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Example of the Web Community Model

Sites that align themselves with this model offer services around a community. Examples of Web community sites include:
  1. A site that offers a consumer service that enables millions of people to get custom answers to their specific questions from real people or "experts"
  2. A site with a global audience, that offers users a localized look at the world of business news from the perspective that matters most to them, for example Asia, the US, or Europe, for example.

The community model is a method of developing an online presence in which several individuals or groups are encouraged to join and participate in an ongoing interaction designed around a common purpose, like soccer or football. Web communities, or virtual communities are not only a way for like-minded people to come together online, they are also an increasingly important element of business plans. The late 1990s and early 2000s saw the cropping up of countless new Web communities facilitating one-to-one, one-to-many, many-to-one, and many-to-many lines of communication and cooperation.
Communities utilize electronic tools such as forums, chat rooms, e-mail lists, and message boards, which are usually made for the particular community. Ideally, such communities are as interactive as possible, creating the greatest level of synthesis between their various offerings. Thus, the discussions that take place in the forums can be linked to content elsewhere on a Web site, while the company or community host can generate new content based on discussions that take place between community members.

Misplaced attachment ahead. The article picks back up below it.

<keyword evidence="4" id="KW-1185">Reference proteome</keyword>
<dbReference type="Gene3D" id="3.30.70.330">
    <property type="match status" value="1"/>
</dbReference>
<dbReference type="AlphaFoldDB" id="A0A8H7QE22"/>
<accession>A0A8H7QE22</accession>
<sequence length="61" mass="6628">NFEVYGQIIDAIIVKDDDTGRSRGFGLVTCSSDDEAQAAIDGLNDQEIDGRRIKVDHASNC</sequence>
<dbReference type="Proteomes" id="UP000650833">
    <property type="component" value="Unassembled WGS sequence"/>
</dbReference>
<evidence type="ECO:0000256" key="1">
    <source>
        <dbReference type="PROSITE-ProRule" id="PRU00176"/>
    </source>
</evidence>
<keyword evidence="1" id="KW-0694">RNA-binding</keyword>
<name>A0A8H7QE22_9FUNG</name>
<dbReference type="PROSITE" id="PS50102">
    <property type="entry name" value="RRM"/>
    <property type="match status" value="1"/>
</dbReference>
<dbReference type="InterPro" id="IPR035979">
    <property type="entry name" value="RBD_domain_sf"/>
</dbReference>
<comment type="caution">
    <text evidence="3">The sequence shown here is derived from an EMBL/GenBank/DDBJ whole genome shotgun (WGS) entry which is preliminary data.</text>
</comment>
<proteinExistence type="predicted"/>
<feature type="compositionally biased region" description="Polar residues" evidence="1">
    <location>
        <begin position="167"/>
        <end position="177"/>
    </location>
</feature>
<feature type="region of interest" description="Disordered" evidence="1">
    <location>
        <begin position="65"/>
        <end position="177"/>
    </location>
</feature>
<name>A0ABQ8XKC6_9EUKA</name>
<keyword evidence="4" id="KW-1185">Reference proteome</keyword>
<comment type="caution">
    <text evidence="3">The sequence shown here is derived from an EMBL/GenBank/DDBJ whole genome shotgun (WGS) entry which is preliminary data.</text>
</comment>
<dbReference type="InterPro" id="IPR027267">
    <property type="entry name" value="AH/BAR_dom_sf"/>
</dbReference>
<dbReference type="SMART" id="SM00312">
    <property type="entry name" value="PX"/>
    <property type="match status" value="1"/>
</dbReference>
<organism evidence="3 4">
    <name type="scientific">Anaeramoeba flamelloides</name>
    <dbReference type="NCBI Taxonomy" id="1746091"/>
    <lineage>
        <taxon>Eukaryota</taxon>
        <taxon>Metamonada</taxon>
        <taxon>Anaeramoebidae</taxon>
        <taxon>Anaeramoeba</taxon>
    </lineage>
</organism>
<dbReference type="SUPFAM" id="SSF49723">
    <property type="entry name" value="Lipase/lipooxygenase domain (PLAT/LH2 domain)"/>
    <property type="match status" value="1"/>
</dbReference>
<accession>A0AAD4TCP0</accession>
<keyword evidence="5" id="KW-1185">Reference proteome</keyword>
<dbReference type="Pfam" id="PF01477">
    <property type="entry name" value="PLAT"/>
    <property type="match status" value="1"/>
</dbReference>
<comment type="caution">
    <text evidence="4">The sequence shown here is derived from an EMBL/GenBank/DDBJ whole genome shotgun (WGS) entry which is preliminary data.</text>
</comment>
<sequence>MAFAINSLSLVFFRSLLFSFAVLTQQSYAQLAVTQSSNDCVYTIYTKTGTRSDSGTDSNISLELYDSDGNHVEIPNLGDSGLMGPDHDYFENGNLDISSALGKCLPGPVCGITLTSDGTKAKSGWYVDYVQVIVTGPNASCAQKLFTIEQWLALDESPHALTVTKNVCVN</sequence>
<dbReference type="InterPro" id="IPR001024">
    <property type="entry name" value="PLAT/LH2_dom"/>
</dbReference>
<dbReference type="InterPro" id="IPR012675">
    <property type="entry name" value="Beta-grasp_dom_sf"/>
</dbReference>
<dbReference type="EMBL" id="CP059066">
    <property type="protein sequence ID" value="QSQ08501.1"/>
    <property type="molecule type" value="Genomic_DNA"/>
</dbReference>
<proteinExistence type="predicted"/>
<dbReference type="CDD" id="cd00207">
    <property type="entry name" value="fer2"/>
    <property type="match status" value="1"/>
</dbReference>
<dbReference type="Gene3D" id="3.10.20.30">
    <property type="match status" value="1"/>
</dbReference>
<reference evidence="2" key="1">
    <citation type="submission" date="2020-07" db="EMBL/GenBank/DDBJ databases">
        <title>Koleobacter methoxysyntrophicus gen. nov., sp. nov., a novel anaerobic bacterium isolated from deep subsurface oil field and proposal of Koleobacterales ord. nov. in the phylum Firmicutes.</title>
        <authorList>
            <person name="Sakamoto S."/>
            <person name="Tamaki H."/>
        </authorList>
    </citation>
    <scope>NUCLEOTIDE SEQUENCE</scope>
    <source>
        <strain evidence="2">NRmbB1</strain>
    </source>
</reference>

Broadly, the community model comes in two basic varieties:
  1. Communities centered on relationships and
  2. those centered on tasks.

Communities centered on relationships

The former are informal communities that revolve around shared interests, ideas, topics, and goals. In these communities, the development of relationships is the primary goal. To maximize member involvement, community sites must offer maximum degrees of interactivity and personalization.

Task-centered communities

Task-centered communities generally are more structured and impersonal. The relationships established or augmented online are a means to a mutual end, such as enhanced profits. More specifically, Web communities are established between business partners, between businesses and their customers, between different groups of customers, within companies, and between individuals and groups devoted to particular topics.

In business-to-business (B2B) relationships, the community model provides all community members with the ability to share, communicate and exchange funds on secured networks, and resolve problems quickly and openly. Internet communities offer exceptionally streamlined workflow processes between and within companies, where the functionality of key tasks is integrated and synthesized. This necessitates less personnel, paperwork, and software, and boosts efficiency, thereby minimizing operating costs and enhancing profit margins.

Web Community Affiliation

Web communities are the beaches, parks and playgrounds of the community world.Facebook, linked In and Google Plus are all good examples of web communities which also explains their monetization models.